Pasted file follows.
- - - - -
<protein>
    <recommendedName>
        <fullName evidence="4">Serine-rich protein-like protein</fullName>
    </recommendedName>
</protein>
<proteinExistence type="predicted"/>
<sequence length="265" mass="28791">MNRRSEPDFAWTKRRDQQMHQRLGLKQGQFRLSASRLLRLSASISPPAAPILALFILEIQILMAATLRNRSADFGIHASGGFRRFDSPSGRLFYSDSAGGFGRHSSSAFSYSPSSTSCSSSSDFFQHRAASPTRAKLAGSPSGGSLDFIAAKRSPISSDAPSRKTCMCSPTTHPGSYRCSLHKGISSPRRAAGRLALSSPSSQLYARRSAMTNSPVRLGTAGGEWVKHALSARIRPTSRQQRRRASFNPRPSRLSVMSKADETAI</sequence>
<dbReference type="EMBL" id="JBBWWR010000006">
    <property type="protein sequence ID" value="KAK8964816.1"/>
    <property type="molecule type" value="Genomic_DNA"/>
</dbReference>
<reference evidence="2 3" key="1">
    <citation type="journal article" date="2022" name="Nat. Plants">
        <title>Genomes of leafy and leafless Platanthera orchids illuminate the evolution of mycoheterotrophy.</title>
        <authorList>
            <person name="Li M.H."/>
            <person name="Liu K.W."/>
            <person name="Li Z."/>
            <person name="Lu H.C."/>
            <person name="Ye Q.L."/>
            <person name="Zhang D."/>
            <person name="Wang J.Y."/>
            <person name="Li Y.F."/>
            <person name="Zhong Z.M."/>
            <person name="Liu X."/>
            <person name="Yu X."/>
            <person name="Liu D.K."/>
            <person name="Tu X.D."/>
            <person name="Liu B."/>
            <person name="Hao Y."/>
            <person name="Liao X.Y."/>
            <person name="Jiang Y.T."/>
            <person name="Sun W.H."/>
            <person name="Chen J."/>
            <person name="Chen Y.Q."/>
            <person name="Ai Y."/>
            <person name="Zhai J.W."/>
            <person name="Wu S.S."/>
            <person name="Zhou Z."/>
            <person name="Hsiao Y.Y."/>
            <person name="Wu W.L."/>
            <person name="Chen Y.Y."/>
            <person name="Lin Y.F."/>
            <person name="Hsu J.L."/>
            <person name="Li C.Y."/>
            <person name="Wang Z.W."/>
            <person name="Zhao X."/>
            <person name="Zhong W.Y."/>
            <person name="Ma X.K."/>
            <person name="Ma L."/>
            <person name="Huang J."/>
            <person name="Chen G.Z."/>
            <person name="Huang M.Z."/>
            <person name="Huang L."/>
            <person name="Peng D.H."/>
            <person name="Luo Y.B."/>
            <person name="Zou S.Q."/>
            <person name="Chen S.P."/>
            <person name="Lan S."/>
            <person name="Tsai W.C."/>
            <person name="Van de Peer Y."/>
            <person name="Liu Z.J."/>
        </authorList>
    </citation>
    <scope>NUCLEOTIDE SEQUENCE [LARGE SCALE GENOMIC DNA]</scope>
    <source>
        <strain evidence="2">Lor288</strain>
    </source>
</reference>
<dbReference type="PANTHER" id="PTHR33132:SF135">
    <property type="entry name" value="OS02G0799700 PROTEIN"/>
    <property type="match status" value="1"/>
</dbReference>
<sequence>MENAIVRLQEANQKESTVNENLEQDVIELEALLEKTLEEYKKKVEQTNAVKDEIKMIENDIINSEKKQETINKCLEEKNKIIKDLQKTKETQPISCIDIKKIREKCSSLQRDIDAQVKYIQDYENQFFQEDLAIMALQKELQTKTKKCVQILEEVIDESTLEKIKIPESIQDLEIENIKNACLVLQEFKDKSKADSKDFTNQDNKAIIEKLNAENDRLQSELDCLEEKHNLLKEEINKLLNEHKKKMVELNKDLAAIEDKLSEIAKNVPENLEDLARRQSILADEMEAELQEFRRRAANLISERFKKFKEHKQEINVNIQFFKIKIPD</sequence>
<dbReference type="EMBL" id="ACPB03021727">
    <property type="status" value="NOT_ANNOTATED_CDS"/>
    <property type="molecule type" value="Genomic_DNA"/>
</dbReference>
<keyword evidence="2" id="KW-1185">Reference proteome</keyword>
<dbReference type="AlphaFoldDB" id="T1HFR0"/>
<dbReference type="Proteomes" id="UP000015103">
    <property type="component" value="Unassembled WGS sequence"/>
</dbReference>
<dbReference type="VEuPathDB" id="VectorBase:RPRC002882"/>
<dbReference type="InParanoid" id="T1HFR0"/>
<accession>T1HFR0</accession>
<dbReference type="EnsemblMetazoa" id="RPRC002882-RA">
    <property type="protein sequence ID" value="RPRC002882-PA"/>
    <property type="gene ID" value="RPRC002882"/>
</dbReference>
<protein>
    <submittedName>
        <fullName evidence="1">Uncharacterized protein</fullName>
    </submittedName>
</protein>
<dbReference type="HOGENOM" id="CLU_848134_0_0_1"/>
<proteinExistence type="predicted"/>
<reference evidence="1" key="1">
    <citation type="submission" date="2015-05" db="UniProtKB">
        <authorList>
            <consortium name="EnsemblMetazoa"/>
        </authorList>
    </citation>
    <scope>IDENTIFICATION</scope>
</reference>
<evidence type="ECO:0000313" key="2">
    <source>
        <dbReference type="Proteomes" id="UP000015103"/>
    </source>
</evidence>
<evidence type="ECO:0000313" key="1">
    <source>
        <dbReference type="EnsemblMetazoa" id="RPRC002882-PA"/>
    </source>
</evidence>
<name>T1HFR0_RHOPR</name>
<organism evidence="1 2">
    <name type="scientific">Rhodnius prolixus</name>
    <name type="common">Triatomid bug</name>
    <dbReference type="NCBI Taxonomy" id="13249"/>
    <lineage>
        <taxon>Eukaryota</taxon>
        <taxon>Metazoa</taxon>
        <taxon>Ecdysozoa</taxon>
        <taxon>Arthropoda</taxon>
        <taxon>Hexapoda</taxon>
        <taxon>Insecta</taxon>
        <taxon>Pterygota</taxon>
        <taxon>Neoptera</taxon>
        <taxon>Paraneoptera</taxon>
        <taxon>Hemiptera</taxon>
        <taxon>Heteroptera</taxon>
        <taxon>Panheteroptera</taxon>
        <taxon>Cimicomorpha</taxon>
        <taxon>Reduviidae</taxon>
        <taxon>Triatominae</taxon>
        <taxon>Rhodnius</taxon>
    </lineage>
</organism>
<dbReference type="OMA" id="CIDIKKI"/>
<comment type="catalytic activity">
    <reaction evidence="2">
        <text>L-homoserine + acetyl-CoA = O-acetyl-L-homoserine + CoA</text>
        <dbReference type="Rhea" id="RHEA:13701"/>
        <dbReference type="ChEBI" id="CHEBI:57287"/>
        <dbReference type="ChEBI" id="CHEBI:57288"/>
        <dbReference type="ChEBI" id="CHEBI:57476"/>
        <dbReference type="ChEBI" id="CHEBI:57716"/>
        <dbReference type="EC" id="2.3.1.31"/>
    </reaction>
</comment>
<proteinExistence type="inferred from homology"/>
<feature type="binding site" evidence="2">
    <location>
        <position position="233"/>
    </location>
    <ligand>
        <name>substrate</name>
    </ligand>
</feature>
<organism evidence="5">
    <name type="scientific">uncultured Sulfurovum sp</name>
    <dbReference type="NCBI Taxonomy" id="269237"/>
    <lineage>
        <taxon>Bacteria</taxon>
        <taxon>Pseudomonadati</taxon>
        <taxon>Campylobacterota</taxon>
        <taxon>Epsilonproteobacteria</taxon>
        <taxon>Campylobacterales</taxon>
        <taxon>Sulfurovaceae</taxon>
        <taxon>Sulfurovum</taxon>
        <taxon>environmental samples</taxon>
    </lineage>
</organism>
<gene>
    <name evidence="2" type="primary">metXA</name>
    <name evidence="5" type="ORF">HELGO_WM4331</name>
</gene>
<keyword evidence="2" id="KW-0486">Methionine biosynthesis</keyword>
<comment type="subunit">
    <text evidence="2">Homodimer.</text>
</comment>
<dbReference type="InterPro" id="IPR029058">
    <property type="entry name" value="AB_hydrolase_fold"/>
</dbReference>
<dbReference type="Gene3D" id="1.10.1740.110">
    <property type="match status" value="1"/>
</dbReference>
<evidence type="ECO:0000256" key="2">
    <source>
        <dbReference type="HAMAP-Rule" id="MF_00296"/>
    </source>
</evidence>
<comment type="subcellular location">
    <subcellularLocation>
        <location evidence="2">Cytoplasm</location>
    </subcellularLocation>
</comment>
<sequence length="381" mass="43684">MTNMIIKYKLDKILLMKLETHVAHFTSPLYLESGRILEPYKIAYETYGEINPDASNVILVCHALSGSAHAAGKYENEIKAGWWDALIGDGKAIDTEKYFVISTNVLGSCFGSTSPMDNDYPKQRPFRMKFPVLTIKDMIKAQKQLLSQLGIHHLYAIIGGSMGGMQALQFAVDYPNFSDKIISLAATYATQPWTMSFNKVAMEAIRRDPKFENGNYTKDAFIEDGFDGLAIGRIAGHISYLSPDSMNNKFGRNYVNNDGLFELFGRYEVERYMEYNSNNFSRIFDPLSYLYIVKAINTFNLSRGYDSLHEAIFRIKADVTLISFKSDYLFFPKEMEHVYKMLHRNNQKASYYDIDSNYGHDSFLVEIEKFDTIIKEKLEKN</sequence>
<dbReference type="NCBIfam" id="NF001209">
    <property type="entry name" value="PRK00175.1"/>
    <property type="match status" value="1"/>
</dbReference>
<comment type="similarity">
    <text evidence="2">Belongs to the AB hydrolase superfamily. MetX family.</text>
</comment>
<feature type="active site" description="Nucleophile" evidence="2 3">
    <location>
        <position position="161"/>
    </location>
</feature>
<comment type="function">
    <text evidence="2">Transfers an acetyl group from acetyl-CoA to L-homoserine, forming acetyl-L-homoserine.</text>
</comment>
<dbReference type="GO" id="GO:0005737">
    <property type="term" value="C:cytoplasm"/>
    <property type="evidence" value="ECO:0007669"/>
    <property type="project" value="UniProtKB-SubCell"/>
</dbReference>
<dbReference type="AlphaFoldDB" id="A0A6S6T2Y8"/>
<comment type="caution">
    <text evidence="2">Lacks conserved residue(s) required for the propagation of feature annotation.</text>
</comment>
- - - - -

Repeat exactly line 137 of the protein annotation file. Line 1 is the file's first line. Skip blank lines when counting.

        <taxon>Rhodnius</taxon>